South Sudan ceasefire deal gets U.S. approval
Rival leaders agreed to establish a 'transitional government of national unity' that will lead to new elections
The United States welcomed a ceasefire agreement on Friday between South Sudan’s president and a rebel leader, saying it holds hopes to end the months-long conflict.
Friday’s deal between South Sudanese President Salva Kiir and rebel leader Riek Machar took place in Ethiopia, marking the two men's first face-to-face meeting since violence erupted in mid-December following a long power struggle.
The agreement, announced by the African regional bloc IGAD Friday, vows to end nearly five months of civil war, under international pressure to stem bloodshed and avert famine and genocide.
U.S. National Security Adviser Susan Rice hailed the deal, saying it “holds the promise of bringing the crisis to an end.”
Rice urged that Kiir and Machar follow up on the new peace deal by “ending the violence and negotiating in good faith to reach a political agreement.”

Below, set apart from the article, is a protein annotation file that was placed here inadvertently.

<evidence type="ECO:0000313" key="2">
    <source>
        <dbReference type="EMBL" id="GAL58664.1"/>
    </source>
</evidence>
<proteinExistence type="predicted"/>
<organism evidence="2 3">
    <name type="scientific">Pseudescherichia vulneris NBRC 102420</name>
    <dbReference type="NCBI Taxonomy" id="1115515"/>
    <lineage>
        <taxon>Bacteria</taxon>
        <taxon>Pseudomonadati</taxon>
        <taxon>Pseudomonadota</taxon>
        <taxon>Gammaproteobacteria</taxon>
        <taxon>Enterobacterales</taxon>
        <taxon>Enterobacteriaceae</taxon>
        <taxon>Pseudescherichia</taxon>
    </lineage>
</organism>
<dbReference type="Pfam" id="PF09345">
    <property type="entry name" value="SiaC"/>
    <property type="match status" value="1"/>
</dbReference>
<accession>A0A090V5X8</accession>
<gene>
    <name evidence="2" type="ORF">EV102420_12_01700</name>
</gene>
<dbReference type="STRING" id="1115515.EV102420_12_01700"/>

Meanwhile, a statement by the spokesman for U.N. Secretary-General Ban Ki-moon demanded that both sides “immediately translate these commitments into action on the ground.”
Friday's meeting in Addis Ababa came a week after U.S. Secretary of State John Kerry met with Kiir to urge a revitalization of peace talks.
“This bleeding will stop,” Kiir said at the signing Friday. “Nobody will again open fire on another person.”
“I hope the other side will be serious,” Machar said.
Kiir and Machar have agreed to establish a “transitional government of national unity” that will lead to new elections, the IGAD statement said.
The two also agreed to meet again in a month, while IGAD leads talks on the terms of the transition.
IGAD said the deal means “an immediate cessation of hostilities within 24 hours of the signing” and “unhindered humanitarian access” to all people affected by the months-long conflict.
Thousands of people have been killed since the ethnically targeted violence broke out in December, which also forced more than 1.3 million people to flee their homes.
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